Great advertising should help build a relationship

Some TV commercials are remembered for the commercial and some for the product and others for the brand. Although they will never admit it, a lot of agencies want you to remember the commercial whilst the brand wants you to remember the brand so you will go out and look for it and then buy it.

Of course from a branding perspective, it is then that you need to build the relationship with the customer to try and cross sell and/or upsell them, either then or at a later date or to get them to become brand influencers. This is marketing 101 yet it never ceases to amaze me how much money firms spend on marketing (which includes advertising) to acquire a customers yet very little on retaining a customer. In fact it amazes me how much they spend on marketing what is obviously a great product but very little on training retail staff to match the product attributes to a customer’s requirements for value.

Anyway, I came across this fantastic TV commercial for LG TVs. It really grabbed my attention and made me think of buying a TV. Unfortunately I’m not in the market for a TV so I won’t be going to check out the LG TVs. But if any of you are looking to buy a TV and this generates some interest, let me know how you get on at the point of sale. Assuming of course that this model is available here.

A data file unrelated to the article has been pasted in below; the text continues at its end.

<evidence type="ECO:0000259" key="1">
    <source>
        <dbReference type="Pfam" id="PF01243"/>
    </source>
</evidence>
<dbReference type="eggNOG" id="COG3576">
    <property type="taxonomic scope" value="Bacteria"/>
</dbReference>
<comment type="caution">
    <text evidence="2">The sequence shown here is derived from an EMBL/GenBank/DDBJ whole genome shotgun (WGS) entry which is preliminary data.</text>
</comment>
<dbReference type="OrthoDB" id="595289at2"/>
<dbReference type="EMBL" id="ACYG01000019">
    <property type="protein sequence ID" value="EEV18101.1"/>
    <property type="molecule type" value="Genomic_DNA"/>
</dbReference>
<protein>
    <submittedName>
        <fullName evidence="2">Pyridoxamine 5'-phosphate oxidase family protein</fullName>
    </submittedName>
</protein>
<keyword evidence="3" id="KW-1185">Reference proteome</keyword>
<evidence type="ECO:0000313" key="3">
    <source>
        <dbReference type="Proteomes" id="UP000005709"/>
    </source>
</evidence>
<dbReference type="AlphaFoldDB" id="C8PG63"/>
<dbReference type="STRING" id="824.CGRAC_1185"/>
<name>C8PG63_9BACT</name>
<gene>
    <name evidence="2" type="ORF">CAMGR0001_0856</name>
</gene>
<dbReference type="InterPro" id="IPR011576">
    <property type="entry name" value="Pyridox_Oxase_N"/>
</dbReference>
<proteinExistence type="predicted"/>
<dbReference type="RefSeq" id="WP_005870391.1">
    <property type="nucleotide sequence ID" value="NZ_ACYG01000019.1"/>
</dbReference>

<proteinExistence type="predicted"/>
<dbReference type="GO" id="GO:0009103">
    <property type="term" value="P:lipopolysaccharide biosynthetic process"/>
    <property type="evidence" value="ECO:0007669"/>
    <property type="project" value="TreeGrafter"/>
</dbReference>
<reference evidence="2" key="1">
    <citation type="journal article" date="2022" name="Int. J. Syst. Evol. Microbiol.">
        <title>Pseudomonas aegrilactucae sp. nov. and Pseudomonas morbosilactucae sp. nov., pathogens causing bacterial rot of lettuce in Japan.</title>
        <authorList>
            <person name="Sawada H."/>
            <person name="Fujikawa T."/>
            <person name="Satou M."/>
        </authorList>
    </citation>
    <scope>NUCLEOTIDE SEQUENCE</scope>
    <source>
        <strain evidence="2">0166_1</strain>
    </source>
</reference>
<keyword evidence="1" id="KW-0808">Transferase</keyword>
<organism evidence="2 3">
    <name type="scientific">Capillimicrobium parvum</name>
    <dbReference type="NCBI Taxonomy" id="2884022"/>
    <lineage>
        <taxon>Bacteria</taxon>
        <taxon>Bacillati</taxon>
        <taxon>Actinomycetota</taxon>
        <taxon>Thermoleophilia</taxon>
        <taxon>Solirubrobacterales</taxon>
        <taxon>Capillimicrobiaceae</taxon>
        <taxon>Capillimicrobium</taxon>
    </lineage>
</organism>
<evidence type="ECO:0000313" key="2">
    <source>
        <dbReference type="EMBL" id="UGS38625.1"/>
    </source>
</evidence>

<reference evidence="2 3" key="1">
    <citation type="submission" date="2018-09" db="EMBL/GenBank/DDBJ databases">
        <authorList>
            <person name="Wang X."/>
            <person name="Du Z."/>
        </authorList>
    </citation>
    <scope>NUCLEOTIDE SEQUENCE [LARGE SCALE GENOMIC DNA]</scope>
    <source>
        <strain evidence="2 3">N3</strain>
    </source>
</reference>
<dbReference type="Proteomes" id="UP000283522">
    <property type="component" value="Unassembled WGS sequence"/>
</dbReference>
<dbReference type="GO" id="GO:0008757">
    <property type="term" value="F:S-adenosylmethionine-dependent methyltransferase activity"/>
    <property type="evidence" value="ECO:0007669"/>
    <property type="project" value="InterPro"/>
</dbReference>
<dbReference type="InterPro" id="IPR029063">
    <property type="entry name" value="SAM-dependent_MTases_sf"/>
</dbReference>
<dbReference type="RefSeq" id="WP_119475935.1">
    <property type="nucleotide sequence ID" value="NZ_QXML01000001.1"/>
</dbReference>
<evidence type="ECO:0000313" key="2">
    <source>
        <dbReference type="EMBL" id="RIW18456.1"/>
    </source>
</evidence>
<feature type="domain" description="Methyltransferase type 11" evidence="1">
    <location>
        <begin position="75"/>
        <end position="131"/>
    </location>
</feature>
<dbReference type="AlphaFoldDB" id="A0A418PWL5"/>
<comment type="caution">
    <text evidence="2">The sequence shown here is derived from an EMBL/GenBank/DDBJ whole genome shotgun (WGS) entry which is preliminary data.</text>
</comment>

2 thoughts on “Great advertising should help build a relationship

  1. You bring up the very point that most business owners struggle with in their content marketing strategy: “How do we connect with the customer?” Building a relationship takes patience, and only the smart CEO or entrepreneur will understand the need for a developed marketing program that builds over time.


  2. Edwin, well said. And it would appear that most CEOs are either not smart or lazy/impatient because too many of them are wasting money on advertising campaigns that do little more than annoy consumers, not entice them. And if a customer does somehow find himself buying a company product, the company then lets them leave without even an attempt at trying to build a relationship. Instead, preferring to ‘hope’ they will return.

    A large number of Malaysian firms think that giving a discount is some sort of clever strategy. It isn’t because there will always be someone out there who can do what you do cheaper. If they invested those discounts into building relationships, not only would they make more money, they would also stay in business.


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